BTHS antenna

BTHS showing radio broadcast antenna.

zenith 2.26.13

This Zenith is like my old maroon AM/FM radio with the big gold dial.

Most people who now comment on their live-listening-days, listened on little AM transistor radios (as kids, the radios hidden under their pillows). Another reason so many leave out FM, I’d guess, is that once people encounter the inaccurate exclusion of FM in a reference, they repeat it without realizing that it isn’t quite correct. This way of thinking (accepting as true while failing to check original sources) causes many errors in descriptions of many aspects of Shepherd’s work.

Shepherd was not happy when the Federal Communications Commission decreed that the world would be a better place if stations with both AM and FM outputs broadcast different programming on each rather than the same programs:

Oh—this is WOR AM and FM in New York. This is the last time we’ll be on FM, right? Ohhh, it’s a poor, sad note. This is the last night we’ll be on FM. [said with irony.] Of course radio’s moving forward. Now I understand we have some magnificent programming for you—on FM. I’m sure of that—[Laughs.]

[Sings.] I’m forever blowing bubbles. [Laughs.] Ah well. Ah well. Progress is a slow descent into quicksand.–transcriptions snatched from my EYF!

AMFMSplit_articleNYT

It’s my understanding that the quicksand of later-day WOR included programs featuring Rush Limbaugh, Sean Hannity, and rock-and-roll. Yes, Ol’ Shep would have been delighted (“#@^%*#”).

Listen to the station identifications on Shep’s broadcasts

prior to mid-1966 for the old, familiar announcement.

On some of the Limelight broadcasts Shep

has the live audience yell:

“This is WOR AM and FM, New York!”

________________________________

________________________________

artsyfratsy 10010

(31) PLANETARIUM

On the stairway in the old Hayden Planetarium, part of the American Museum of Natural History where I worked for 34 years, there was a sign that said, TO SOLAR SYSTEM AND RESTROOM. I wonder who has that sign now, because the old planetarium, an official New York City landmark, is no more. For decades I looked through the window by my desk, across the museum’s public parking lot, to the green-domed planetarium, until the day it was scheduled to be demolished and they put up a shroud around it.

Hayden gone16

Many wondered why the old landmark building had to be destroyed instead of redesigned inside. Many mourned the old building while invisible crews behind the white sheets killed it and carted it away.(I scavenged two bricks, which I still have.) One of us mourners, who happened to be writing poems in those days, wrote an elegy and designed it into a book.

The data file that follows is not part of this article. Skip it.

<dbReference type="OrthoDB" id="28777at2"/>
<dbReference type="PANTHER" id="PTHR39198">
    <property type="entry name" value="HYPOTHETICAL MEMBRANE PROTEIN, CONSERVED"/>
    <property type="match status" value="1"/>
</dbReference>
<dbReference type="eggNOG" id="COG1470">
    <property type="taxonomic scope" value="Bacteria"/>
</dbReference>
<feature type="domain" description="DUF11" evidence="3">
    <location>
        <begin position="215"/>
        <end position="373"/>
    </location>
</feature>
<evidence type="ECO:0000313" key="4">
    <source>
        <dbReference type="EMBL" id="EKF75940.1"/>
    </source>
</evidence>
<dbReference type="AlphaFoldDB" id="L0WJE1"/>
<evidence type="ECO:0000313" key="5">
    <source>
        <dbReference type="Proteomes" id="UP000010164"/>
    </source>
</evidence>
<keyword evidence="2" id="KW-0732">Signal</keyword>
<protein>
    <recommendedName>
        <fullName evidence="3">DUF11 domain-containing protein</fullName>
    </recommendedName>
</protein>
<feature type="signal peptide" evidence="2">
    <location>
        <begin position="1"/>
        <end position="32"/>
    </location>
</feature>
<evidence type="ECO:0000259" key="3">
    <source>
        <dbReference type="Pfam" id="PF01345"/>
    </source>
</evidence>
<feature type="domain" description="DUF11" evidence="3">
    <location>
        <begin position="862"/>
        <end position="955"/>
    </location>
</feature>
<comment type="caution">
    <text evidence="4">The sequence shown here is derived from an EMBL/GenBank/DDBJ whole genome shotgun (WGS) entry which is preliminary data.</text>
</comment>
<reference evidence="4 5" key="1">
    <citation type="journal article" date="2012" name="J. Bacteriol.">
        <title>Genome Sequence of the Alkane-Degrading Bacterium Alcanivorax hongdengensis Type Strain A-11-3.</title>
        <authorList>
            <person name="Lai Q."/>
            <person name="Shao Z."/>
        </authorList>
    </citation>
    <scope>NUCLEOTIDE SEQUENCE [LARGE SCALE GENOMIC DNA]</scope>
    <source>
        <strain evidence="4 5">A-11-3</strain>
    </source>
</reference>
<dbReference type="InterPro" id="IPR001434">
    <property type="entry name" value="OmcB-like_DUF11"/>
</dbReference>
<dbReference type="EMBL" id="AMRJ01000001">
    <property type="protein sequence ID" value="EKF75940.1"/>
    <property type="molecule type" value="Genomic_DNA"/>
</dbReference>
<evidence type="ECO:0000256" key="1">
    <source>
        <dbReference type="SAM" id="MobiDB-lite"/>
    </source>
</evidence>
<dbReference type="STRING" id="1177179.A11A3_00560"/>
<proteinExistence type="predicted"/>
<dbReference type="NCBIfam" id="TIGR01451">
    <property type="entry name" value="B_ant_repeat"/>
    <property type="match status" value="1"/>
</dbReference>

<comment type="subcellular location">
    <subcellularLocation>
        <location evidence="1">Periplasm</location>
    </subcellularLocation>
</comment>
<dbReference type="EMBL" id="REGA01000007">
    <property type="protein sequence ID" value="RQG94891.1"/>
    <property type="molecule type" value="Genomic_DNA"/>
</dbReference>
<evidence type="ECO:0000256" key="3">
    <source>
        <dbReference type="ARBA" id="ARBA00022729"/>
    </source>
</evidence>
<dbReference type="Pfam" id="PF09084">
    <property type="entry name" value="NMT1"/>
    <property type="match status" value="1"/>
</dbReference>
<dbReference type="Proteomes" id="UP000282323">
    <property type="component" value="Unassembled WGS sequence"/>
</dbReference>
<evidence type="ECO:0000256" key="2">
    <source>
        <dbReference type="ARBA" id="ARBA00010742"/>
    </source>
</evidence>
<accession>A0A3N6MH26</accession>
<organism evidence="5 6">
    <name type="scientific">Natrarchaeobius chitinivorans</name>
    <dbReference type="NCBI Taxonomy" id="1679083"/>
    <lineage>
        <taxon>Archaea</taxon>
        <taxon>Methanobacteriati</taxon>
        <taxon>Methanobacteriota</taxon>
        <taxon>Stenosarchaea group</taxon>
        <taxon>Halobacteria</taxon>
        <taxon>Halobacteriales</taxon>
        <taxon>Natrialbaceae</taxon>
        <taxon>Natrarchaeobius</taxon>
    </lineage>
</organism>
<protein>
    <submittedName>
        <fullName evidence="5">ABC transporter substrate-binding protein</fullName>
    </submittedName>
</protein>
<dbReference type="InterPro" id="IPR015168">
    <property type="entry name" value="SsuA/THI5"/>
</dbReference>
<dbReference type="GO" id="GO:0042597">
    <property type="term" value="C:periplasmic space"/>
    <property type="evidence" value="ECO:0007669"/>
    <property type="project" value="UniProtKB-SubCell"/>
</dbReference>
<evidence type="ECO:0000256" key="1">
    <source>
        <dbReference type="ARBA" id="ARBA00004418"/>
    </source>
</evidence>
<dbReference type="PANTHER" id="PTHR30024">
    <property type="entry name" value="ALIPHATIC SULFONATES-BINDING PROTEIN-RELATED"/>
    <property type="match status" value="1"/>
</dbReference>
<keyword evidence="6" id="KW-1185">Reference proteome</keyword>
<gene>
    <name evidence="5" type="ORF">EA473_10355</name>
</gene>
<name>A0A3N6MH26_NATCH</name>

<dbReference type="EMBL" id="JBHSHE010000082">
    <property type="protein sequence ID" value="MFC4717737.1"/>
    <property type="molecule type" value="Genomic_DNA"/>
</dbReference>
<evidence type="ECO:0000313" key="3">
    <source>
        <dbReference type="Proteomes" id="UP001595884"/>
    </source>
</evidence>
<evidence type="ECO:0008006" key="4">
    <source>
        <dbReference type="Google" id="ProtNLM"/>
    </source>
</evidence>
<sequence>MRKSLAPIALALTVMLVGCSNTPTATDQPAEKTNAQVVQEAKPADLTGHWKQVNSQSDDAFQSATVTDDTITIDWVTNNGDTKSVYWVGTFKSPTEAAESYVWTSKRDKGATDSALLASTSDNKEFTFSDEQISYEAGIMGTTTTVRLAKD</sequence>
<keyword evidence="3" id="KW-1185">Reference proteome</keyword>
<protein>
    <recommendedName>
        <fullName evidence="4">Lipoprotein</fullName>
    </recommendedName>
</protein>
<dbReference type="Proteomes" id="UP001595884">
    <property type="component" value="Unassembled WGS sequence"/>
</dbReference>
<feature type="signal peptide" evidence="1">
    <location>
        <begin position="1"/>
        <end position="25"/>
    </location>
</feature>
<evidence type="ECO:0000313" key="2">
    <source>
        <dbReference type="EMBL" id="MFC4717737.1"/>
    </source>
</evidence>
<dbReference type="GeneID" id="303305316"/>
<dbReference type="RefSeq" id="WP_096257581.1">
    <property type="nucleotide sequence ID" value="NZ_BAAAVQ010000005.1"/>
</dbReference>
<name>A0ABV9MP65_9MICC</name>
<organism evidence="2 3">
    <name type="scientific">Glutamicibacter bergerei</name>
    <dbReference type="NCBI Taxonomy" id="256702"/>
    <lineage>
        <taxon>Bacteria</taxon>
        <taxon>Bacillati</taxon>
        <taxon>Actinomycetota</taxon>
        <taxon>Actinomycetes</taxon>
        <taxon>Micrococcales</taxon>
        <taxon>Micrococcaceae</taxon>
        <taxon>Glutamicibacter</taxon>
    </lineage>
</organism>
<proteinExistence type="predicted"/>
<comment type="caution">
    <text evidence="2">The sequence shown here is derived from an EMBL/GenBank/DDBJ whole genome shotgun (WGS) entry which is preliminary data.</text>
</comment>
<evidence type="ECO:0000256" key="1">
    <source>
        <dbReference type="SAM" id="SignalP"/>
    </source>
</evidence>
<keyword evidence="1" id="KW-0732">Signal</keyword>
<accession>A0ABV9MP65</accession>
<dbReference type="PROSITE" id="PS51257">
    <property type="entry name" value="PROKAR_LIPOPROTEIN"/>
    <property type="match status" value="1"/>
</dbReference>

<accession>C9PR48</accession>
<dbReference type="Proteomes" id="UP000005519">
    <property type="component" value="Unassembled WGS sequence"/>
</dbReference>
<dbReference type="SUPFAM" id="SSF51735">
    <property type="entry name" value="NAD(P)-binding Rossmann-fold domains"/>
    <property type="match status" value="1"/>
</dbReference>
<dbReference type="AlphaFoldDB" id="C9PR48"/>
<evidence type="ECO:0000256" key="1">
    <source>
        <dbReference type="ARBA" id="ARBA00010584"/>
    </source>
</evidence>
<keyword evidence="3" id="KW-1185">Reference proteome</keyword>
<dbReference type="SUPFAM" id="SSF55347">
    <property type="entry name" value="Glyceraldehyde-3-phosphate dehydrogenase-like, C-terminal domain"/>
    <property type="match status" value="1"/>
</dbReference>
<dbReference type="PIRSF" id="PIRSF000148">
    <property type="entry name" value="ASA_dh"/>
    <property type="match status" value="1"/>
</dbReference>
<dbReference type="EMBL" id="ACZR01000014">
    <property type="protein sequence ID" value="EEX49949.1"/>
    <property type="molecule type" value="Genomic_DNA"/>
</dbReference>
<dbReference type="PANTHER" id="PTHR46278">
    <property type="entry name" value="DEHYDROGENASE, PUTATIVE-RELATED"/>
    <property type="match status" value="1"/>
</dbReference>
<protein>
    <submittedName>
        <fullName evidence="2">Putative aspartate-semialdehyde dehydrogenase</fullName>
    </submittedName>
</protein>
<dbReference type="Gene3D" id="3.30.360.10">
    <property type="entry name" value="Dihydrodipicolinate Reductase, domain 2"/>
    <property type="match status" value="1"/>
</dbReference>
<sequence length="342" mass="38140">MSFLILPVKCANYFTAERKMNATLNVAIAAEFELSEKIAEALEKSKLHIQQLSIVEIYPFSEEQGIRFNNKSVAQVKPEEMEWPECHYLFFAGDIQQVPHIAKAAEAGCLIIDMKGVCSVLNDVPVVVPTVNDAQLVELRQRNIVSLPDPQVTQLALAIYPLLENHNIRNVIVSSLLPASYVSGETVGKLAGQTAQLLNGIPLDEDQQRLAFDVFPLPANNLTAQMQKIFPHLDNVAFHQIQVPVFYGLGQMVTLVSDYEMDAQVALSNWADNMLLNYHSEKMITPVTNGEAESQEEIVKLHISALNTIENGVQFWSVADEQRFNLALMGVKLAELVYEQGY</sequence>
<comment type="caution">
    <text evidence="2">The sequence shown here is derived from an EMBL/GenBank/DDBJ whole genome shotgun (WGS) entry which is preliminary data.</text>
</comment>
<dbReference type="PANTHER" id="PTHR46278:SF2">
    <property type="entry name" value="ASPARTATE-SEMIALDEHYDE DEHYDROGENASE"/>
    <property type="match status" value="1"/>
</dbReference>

planet poem front

planet poem begin 1

planet poem end0002

Just the first and last 2-page spreads in the book.

planet poem back 2a

How many millions would be spent and how many millions to maintain the new technology to be installed in the new, modern, glass cube? Indeed, that the newcomer was stunning, was somewhat undercut in some employees’ minds when someone circulated a magazine ad that showed an unheralded office building somewhere, that had been previously architected in that same sphere-in-glass-cube-format. Well, still, the newcomer on Manhattan’s Upper West Side was and is spectacular.

800px-Hayden_Planetarium_outside

STAR TREK

Somehow, I dwell on the past, maybe because, before that old Planetarium’s demise, I got to design into it our museum’s installation of a temporary exhibit of original Star Trek costumes and other memorabilia loaned to the Smithsonian. That original had been installed in traditional rectangular cases set blandly one after another with no sense of ambiance. I had other ideas in mind, as shown by the entrance and by the central exhibit case full of costumes in a setting evocative of the Enterprise’s bridge.

planet entrance a

planet costumes (2)

We had very little time to build and install. I ordered the Star Trek type font and designed a blank form so my memos would grab priority-attention of the Construction Department. I also used it for a personal memento with our kids. (Junior Officers’ uniforms designed and made by Allison M. Bergmann.)

planet memo formA0005

Stirring my memories of the Planetarium-past,

while designing and installing this exhibit eons ago and light years away,

yet garnering what must be the envy of trekkies across the universe,

I got to mock-fire a painted, wooden phaser set to stun,

hold in my hand Mr. Spock’s wax ear,

sit in Captain Kirk’s chair,

and touch a tribble.

ARTSY ARROWS0010

______________________________________

JEAN SHEPHERD–“Syndicated” Shep 2 of 2

Further comments from the syndicated Shep sets. I wish more syndicated sets could be produced at the same price and format as these original ones.

life is image

-Radio Spirits-From the program notes set

Life Is

In “Playing the Tuba,” Shepherd expresses his lifelong devotion to music.  He organizes this show in a progressive sequence, commenting on the common habit of meaningless humming—then moves us from this mindless noise to the beginnings of artful sound.  Only humming that constitutes a tune, he points out, is music.  He tells us how in eighth grade he began practicing the tuba for his school orchestra and that from the beginning he was obsessed: “I was a dedicated tuba man.”  In the telling, he has fun making a beginner’s awkward tuba notes with his mouth.  Shepherd has always been a master at entertaining his audience with sound effects, especially ones he creates by using his mouth as an instrument to produce all the sounds one might expect from some zany orchestra, and here he renders the tuba (even adding some cuckoo kazoo) with utmost fun and skill.